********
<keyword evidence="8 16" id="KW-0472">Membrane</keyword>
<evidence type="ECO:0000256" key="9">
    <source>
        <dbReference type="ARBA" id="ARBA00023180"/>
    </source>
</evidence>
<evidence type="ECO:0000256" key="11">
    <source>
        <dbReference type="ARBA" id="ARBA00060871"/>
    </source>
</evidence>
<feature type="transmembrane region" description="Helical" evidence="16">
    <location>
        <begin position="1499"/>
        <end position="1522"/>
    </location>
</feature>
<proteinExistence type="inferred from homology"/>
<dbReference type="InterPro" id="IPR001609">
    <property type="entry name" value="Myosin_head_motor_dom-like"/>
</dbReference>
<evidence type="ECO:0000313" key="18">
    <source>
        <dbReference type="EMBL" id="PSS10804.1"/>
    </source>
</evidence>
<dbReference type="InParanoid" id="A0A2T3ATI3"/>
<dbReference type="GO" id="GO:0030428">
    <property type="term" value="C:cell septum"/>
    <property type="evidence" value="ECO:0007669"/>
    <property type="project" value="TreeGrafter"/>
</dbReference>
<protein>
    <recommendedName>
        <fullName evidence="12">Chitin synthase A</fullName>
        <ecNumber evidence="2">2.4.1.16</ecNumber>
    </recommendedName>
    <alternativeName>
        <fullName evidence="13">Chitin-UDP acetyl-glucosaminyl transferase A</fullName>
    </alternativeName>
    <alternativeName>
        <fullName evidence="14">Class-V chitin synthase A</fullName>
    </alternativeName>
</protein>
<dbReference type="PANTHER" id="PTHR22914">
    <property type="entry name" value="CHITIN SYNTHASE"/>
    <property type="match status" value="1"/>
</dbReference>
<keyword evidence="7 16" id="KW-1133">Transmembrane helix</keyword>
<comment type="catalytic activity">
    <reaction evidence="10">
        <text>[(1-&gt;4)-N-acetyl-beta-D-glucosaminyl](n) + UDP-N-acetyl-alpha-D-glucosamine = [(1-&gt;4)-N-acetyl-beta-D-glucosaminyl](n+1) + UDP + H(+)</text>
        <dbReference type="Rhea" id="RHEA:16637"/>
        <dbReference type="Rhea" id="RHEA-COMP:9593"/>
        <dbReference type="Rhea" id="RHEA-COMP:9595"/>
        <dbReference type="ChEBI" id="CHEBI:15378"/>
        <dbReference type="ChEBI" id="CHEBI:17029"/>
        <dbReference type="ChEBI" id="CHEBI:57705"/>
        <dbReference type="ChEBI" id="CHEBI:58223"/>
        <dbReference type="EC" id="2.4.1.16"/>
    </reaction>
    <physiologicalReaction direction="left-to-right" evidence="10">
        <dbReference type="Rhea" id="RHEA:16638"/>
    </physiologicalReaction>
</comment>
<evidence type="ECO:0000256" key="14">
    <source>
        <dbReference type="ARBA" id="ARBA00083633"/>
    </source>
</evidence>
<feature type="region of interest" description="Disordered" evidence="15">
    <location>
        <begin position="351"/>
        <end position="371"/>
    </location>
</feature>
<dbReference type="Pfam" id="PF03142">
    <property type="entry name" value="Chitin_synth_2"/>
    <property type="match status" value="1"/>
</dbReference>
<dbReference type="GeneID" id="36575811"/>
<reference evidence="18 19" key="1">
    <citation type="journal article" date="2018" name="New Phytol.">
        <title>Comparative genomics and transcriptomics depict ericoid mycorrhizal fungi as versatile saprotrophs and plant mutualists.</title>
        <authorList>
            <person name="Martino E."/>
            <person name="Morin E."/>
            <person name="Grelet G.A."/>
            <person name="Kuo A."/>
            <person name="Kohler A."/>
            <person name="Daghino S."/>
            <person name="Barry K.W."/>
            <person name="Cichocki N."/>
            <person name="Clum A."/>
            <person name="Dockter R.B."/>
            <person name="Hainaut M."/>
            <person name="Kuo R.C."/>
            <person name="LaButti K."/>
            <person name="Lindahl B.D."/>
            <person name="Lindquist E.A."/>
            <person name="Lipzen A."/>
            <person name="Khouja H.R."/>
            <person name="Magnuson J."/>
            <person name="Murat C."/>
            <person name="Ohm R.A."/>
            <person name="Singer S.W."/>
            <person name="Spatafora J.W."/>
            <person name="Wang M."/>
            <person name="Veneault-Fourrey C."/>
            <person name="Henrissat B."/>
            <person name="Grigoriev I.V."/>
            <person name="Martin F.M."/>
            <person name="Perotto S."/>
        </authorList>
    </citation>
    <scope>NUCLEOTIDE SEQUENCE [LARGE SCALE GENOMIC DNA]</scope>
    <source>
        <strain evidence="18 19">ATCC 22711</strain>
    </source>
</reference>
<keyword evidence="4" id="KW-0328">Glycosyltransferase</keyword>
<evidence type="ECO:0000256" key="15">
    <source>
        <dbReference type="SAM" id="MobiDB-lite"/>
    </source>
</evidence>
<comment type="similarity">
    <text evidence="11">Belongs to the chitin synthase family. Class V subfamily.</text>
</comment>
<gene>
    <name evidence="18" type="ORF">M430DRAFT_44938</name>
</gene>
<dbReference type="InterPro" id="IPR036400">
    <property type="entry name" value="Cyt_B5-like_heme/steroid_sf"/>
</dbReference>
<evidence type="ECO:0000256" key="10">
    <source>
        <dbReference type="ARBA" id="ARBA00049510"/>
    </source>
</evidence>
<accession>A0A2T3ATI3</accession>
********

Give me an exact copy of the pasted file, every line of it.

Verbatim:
<keyword evidence="8 16" id="KW-0472">Membrane</keyword>
<evidence type="ECO:0000256" key="9">
    <source>
        <dbReference type="ARBA" id="ARBA00023180"/>
    </source>
</evidence>
<evidence type="ECO:0000256" key="11">
    <source>
        <dbReference type="ARBA" id="ARBA00060871"/>
    </source>
</evidence>
<feature type="transmembrane region" description="Helical" evidence="16">
    <location>
        <begin position="1499"/>
        <end position="1522"/>
    </location>
</feature>
<proteinExistence type="inferred from homology"/>
<dbReference type="InterPro" id="IPR001609">
    <property type="entry name" value="Myosin_head_motor_dom-like"/>
</dbReference>
<evidence type="ECO:0000313" key="18">
    <source>
        <dbReference type="EMBL" id="PSS10804.1"/>
    </source>
</evidence>
<dbReference type="InParanoid" id="A0A2T3ATI3"/>
<dbReference type="GO" id="GO:0030428">
    <property type="term" value="C:cell septum"/>
    <property type="evidence" value="ECO:0007669"/>
    <property type="project" value="TreeGrafter"/>
</dbReference>
<protein>
    <recommendedName>
        <fullName evidence="12">Chitin synthase A</fullName>
        <ecNumber evidence="2">2.4.1.16</ecNumber>
    </recommendedName>
    <alternativeName>
        <fullName evidence="13">Chitin-UDP acetyl-glucosaminyl transferase A</fullName>
    </alternativeName>
    <alternativeName>
        <fullName evidence="14">Class-V chitin synthase A</fullName>
    </alternativeName>
</protein>
<dbReference type="PANTHER" id="PTHR22914">
    <property type="entry name" value="CHITIN SYNTHASE"/>
    <property type="match status" value="1"/>
</dbReference>
<keyword evidence="7 16" id="KW-1133">Transmembrane helix</keyword>
<comment type="catalytic activity">
    <reaction evidence="10">
        <text>[(1-&gt;4)-N-acetyl-beta-D-glucosaminyl](n) + UDP-N-acetyl-alpha-D-glucosamine = [(1-&gt;4)-N-acetyl-beta-D-glucosaminyl](n+1) + UDP + H(+)</text>
        <dbReference type="Rhea" id="RHEA:16637"/>
        <dbReference type="Rhea" id="RHEA-COMP:9593"/>
        <dbReference type="Rhea" id="RHEA-COMP:9595"/>
        <dbReference type="ChEBI" id="CHEBI:15378"/>
        <dbReference type="ChEBI" id="CHEBI:17029"/>
        <dbReference type="ChEBI" id="CHEBI:57705"/>
        <dbReference type="ChEBI" id="CHEBI:58223"/>
        <dbReference type="EC" id="2.4.1.16"/>
    </reaction>
    <physiologicalReaction direction="left-to-right" evidence="10">
        <dbReference type="Rhea" id="RHEA:16638"/>
    </physiologicalReaction>
</comment>
<evidence type="ECO:0000256" key="14">
    <source>
        <dbReference type="ARBA" id="ARBA00083633"/>
    </source>
</evidence>
<feature type="region of interest" description="Disordered" evidence="15">
    <location>
        <begin position="351"/>
        <end position="371"/>
    </location>
</feature>
<dbReference type="Pfam" id="PF03142">
    <property type="entry name" value="Chitin_synth_2"/>
    <property type="match status" value="1"/>
</dbReference>
<dbReference type="GeneID" id="36575811"/>
<reference evidence="18 19" key="1">
    <citation type="journal article" date="2018" name="New Phytol.">
        <title>Comparative genomics and transcriptomics depict ericoid mycorrhizal fungi as versatile saprotrophs and plant mutualists.</title>
        <authorList>
            <person name="Martino E."/>
            <person name="Morin E."/>
            <person name="Grelet G.A."/>
            <person name="Kuo A."/>
            <person name="Kohler A."/>
            <person name="Daghino S."/>
            <person name="Barry K.W."/>
            <person name="Cichocki N."/>
            <person name="Clum A."/>
            <person name="Dockter R.B."/>
            <person name="Hainaut M."/>
            <person name="Kuo R.C."/>
            <person name="LaButti K."/>
            <person name="Lindahl B.D."/>
            <person name="Lindquist E.A."/>
            <person name="Lipzen A."/>
            <person name="Khouja H.R."/>
            <person name="Magnuson J."/>
            <person name="Murat C."/>
            <person name="Ohm R.A."/>
            <person name="Singer S.W."/>
            <person name="Spatafora J.W."/>
            <person name="Wang M."/>
            <person name="Veneault-Fourrey C."/>
            <person name="Henrissat B."/>
            <person name="Grigoriev I.V."/>
            <person name="Martin F.M."/>
            <person name="Perotto S."/>
        </authorList>
    </citation>
    <scope>NUCLEOTIDE SEQUENCE [LARGE SCALE GENOMIC DNA]</scope>
    <source>
        <strain evidence="18 19">ATCC 22711</strain>
    </source>
</reference>
<keyword evidence="4" id="KW-0328">Glycosyltransferase</keyword>
<evidence type="ECO:0000256" key="15">
    <source>
        <dbReference type="SAM" id="MobiDB-lite"/>
    </source>
</evidence>
<comment type="similarity">
    <text evidence="11">Belongs to the chitin synthase family. Class V subfamily.</text>
</comment>
<gene>
    <name evidence="18" type="ORF">M430DRAFT_44938</name>
</gene>
<dbReference type="InterPro" id="IPR036400">
    <property type="entry name" value="Cyt_B5-like_heme/steroid_sf"/>
</dbReference>
<evidence type="ECO:0000256" key="10">
    <source>
        <dbReference type="ARBA" id="ARBA00049510"/>
    </source>
</evidence>
<accession>A0A2T3ATI3</accession>